What if…and the “Chinese Space Station”

Today, gizmodo.com posted a great analysis of Tiangong-1, China’s first space lab, successfully launched yesterday. The launch is only the first of several test stations. China’s goal is to have a 60-ton space station in orbit by 2020, and then landing men on the Moon and Mars. China’s goal still pales in comparison to the International Space Station (449 tons), the old Soviet MIR (130 tons), and even Skylab (77 tons), but as author Jesus Diaz points out, the U.S. should be worried about the launch–just not for the reasons most people think.

Currently, Russia and the U.S. hesitate to share space technology with China for several reasons: reluctance to decrease national pride in being leaders in space exploration, concerns about industrial espionage, and fears that China will militarize space. But the result is a space program completly separated from the rest of the international community. The Tiangong-1 can’t dock with the ISS even if it wanted to. This sets the stage for the start of another space race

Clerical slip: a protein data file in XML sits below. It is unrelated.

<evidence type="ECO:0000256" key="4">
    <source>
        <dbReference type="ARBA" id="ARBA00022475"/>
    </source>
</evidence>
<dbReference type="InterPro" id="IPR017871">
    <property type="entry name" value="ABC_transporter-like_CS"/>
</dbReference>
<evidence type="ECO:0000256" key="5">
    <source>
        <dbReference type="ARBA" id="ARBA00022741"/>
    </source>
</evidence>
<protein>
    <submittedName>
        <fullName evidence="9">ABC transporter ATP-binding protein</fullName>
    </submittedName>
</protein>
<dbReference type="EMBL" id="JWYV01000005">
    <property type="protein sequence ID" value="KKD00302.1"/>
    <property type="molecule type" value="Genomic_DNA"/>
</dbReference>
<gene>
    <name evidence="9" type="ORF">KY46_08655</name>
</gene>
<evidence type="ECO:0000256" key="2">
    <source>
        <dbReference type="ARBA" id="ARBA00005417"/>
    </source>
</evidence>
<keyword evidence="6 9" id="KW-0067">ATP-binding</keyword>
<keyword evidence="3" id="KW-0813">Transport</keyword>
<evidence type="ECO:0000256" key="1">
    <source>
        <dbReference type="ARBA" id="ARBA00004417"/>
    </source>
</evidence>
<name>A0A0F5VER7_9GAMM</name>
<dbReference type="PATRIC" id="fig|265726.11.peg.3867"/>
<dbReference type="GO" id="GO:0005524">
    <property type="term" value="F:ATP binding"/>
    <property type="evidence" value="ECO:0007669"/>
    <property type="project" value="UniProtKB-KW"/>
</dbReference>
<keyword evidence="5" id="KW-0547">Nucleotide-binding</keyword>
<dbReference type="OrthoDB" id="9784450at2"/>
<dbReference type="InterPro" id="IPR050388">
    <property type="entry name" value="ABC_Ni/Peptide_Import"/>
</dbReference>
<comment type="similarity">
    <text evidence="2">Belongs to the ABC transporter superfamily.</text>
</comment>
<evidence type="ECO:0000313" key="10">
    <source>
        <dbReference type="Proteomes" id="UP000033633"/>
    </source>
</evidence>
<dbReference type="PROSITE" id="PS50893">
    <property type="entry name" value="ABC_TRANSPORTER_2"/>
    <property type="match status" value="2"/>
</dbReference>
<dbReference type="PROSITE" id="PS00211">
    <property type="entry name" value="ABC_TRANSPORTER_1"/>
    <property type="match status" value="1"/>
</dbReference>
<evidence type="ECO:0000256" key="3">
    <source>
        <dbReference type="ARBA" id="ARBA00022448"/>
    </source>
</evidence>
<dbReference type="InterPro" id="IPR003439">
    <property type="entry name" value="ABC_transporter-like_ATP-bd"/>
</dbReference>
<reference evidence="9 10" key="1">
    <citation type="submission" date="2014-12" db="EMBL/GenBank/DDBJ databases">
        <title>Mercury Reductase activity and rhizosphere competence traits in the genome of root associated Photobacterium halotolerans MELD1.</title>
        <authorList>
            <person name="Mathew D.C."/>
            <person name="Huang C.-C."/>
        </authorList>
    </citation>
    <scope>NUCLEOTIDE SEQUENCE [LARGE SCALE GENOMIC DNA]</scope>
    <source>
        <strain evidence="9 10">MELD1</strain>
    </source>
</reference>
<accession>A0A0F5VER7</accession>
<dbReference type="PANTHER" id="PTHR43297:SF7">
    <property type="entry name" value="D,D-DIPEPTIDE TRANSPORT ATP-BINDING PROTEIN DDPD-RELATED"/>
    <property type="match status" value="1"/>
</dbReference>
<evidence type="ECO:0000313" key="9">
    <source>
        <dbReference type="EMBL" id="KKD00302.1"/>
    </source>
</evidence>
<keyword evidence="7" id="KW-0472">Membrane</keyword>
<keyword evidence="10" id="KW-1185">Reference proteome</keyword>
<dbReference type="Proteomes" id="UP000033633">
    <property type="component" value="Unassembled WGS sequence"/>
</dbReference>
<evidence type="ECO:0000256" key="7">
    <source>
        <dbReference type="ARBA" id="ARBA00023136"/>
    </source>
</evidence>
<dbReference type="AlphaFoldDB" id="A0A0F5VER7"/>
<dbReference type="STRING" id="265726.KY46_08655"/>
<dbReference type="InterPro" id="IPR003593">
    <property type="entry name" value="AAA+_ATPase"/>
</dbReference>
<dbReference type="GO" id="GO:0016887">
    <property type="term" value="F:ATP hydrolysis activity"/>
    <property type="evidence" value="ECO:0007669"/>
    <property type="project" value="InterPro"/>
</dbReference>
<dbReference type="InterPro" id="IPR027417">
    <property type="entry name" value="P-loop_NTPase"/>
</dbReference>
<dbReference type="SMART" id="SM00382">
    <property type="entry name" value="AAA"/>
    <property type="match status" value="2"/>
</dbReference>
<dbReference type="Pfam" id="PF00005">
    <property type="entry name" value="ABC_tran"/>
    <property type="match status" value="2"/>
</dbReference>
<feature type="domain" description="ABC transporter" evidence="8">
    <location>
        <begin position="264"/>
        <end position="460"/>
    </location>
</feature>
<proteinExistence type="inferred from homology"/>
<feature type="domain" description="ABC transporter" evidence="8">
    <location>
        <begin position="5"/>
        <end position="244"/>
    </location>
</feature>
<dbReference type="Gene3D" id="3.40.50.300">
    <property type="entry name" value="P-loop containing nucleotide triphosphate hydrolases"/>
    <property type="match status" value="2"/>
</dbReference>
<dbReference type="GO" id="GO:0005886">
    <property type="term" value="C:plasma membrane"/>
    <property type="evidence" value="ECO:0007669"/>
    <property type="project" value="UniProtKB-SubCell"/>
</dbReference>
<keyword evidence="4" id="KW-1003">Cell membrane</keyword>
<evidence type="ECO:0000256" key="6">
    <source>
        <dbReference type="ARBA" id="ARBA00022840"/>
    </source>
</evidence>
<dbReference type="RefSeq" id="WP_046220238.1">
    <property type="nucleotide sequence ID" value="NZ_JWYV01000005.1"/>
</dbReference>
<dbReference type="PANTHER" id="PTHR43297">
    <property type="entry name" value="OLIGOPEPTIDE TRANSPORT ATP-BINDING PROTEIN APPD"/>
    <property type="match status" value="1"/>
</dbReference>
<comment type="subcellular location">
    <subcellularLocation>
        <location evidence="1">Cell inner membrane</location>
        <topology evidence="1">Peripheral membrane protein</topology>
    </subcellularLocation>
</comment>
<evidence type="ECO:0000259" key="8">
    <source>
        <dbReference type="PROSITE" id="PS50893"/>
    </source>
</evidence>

But when you consider our current economy, how uncertain our plans for space exploration are, and how dismal our plans for manned space exploration are, I don’t think the U.S. can afford another space race. Although another space race would mean investment in science education, employing many people, and and increase in national pride, paying for another moonshot or mission to Mars is probably a political impossibility right now. But while we sit, others will reap the rewards of space exploration (which do in fact translate to commercial products–it’s not just a vanity project).

Diaz notes that we started cooperating with Russia back when it was the Soviet Union, and we were still enemies. Diaz suggests that cooperation with China might be a way to bring our nations together. I think cooperation is necessary for even bigger reasons.

What does the future of space exploration look like? A space elevator? A shipyard in space? A base on the Moon? Colonies on Mars and various other moons in our solar system? These are tremendous projects, requiring a HUGE investment in money, people, expertise, and time. Right now, China is missing expertise, but given enough of the other factors, China can fill in this gap. Two competing programs (the Chinese and the International program) divide our efforts. Even more important, two competing space programs could increase hostilities down on Earth.

If we are to get off this planet, it would require cooperation on a global scale. If the world were to act together, we would all benefit together. It’s time the U.S. got back into the manned space exploration game, and it should consider China a potential teammate, not a competitor.